New council leaders have kicked off the annual budgeting cycle at South Gloucestershire council with a warning about the “depressing” need to deliver more than £40million in savings and a pledge to engage with local people honestly and openly about difficult choices ahead.
Speaking at the Cabinet meeting on Monday (10 July 2023), council leaders discussed the annual budget assumptions report, which sets out the factors affecting the council’s budget.
This includes factors included in previous budgets, alongside projections for inflation and demand on services that will impact on council finances over the next three years.
Introducing the report, council leader Claire Young said: “The February budget approved by the previous council required £40 million in cuts over the next four years to balance the books.
“The new cabinet has concerns about the lack of detail in some of the proposals to provide the £40 million and the need for more savings.
“Even after making those, we still have a hole of at least £5 million in later years. The council has already cut services to the bone, meaning there is little remaining wriggle room to work with.
“This report starts the annual budget setting cycle and we are committed to do that in a more open and accessible way, because it’s vital that local people are involved in the difficult decisions ahead.”
Like all councils, South Gloucestershire has had to bear the brunt of more than a decade of austerity and declining funding from central government for core council services. Government figures show how baseline central funding to South Gloucestershire Council has fallen by more than 30 per cent over the past seven years.
Last week, the Local Government Association (LGA) published new analysis saying that councils face a funding gap of almost £3 billion, just to keep services standing still.
The UK also has the highest inflation rate of the G7 advanced economies, adding to costs at a time when demand in social care in particular is rocketing and the service is being strained to breaking point.
Councillor Leigh Ingham, Cabinet Member for Communities and Local Place, added: “In terms of the potholes and road network, we’re only spending about one third of what we should be spending to stand still.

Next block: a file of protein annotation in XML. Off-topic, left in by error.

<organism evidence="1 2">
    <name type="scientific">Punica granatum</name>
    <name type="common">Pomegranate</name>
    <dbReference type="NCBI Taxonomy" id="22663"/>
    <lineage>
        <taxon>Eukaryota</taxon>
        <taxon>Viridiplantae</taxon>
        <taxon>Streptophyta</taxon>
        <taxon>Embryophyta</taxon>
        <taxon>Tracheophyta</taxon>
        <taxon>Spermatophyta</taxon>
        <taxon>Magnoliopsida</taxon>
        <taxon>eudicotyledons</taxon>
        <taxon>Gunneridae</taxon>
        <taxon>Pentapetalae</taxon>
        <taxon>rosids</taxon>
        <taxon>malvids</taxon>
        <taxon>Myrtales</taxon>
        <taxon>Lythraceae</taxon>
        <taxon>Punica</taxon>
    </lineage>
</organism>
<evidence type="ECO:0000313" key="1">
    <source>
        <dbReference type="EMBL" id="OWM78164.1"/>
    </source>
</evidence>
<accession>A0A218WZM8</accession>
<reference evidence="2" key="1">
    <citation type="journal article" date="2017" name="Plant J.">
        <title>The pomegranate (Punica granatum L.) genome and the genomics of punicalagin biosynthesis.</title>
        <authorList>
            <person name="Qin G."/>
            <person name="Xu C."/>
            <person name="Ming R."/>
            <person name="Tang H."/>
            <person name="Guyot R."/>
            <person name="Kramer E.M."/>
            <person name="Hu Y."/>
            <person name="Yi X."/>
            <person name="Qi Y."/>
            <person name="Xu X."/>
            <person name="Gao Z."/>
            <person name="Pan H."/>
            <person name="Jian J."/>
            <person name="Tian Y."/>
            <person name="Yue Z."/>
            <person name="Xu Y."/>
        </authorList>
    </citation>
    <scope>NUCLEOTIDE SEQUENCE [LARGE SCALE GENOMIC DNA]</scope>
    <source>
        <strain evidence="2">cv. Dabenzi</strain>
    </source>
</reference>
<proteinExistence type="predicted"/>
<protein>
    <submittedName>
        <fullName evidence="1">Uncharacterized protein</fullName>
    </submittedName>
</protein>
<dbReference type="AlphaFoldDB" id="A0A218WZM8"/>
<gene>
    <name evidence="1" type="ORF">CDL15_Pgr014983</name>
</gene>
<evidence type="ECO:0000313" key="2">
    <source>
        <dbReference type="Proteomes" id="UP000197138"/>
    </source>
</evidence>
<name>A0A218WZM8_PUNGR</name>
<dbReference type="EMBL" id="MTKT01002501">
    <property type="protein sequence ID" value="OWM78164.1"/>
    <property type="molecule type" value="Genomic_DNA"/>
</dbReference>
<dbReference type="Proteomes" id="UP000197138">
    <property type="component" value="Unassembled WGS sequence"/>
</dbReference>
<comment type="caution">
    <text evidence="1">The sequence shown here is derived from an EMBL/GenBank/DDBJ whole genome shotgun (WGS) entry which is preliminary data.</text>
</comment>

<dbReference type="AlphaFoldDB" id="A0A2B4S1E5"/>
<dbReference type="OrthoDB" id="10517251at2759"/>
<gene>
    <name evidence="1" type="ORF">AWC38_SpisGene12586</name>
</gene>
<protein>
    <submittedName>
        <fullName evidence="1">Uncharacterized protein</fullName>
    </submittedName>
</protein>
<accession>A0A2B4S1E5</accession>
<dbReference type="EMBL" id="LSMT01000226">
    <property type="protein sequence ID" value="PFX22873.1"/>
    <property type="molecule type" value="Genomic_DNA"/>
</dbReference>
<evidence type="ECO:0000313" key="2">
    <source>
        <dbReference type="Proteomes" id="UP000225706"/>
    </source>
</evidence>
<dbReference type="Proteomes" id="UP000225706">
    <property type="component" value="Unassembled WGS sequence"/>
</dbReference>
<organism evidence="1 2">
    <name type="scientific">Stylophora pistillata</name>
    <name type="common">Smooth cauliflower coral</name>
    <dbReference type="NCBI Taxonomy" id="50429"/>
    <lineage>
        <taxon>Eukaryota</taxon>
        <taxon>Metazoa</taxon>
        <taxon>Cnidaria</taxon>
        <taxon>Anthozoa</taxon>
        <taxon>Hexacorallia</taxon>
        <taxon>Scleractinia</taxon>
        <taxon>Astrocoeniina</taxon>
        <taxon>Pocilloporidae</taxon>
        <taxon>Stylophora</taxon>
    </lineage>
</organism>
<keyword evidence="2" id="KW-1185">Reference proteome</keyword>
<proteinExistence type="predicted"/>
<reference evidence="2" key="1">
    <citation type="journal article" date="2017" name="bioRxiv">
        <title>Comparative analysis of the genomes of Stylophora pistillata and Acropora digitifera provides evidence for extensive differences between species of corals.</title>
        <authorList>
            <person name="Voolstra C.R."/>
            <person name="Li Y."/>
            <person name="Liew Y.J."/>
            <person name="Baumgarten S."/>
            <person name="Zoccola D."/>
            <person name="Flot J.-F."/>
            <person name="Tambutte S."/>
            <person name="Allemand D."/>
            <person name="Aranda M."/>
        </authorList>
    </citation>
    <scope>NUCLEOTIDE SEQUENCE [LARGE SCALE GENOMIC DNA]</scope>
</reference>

“That’s to keep the roads in the situation and the state they’re currently in. That’s just untenable and, if it continues for much longer, we’re not going to have great roads to drive round on at all. This is very much linked to decisions taken at national level continuing to impact us on a local level.”
Speaking about the need to work in closer partnership with communities, Councillor Chris Wilmore, Cabinet Member for Planning, Regeneration and Infrastructure, said:
“We’re going to need help from the wider community to work out how to get the mess sorted. It’s not going to be easy or pretty, but we have to clear it up.
“Taxpayers are entitled to expect a council that is honest and works with them to find solutions that are fair and protect the most vulnerable in our communities.”
In line with the priorities of the new partnership administration, the council will be giving residents the opportunity to have a meaningful say over the budget they will need to set in February 2024.
The council is also joining others from across the country in pressing government ministers to do more to protect the vital services that can be provided through local government.
This includes ending competitive processes, cutting the strings from government initiatives and moving to multi-year settlements to give local councils more flexibility in meeting local residents’ needs.
Co-Leader of the council, Councillor Ian Boulton, said: “South Gloucestershire has historically received below the England average in Government funding and since 2010 has, like all authorities, seen that central support fall off a cliff.
“The council is responsible now for more and more services, but the pressure and burden to fund those services has been passed on to local council tax and business rate payers.
“The Government love to make big announcements about pots of money for this and that. Then they set councils across the country into competition to get a small slice of that money, which comes at a cost and with so many strings attached that it can be difficult to focus spending on exactly what local people in our towns and villages really need.
“We want to have real conversations with residents about the ways we can help make their communities and the services they need better. We need Government to stop focussing on the wasteful and vain announcements, bidding wars and photo-opportunities and give us the funding we need to keep local services running in the long term. They can’t keep passing the buck, it’s time they passed on the money.”
LGA analysis – Councils face almost £3 billion funding gap over next two years: https://www.local.gov.uk/about/news/lga-analysis-councils-face-almost-ps3-billion-funding-gap-over-next-two-years
Government figures show how baseline central funding to South Gloucestershire Council has fallen by more than 30 per cent over the past seven years (between 2016/17 and 2022/23): Settlement funding assessment calculation model: final local government finance settlement 2022 to 2023 – GOV.UK (www.gov.uk) (enter South Gloucestershire in the yellow ‘Select a local authority’ box in the downloadable spreadsheet)
These tables are sourced from LG Futures (http://lgfutures.co.uk) and show how central government funding for councils in England has fallen significantly over the past seven years; that South Gloucestershire Council continues to receive is lower than the English average of this funding; and the relative reliance on council tax receipts to fund services in South Gloucestershire.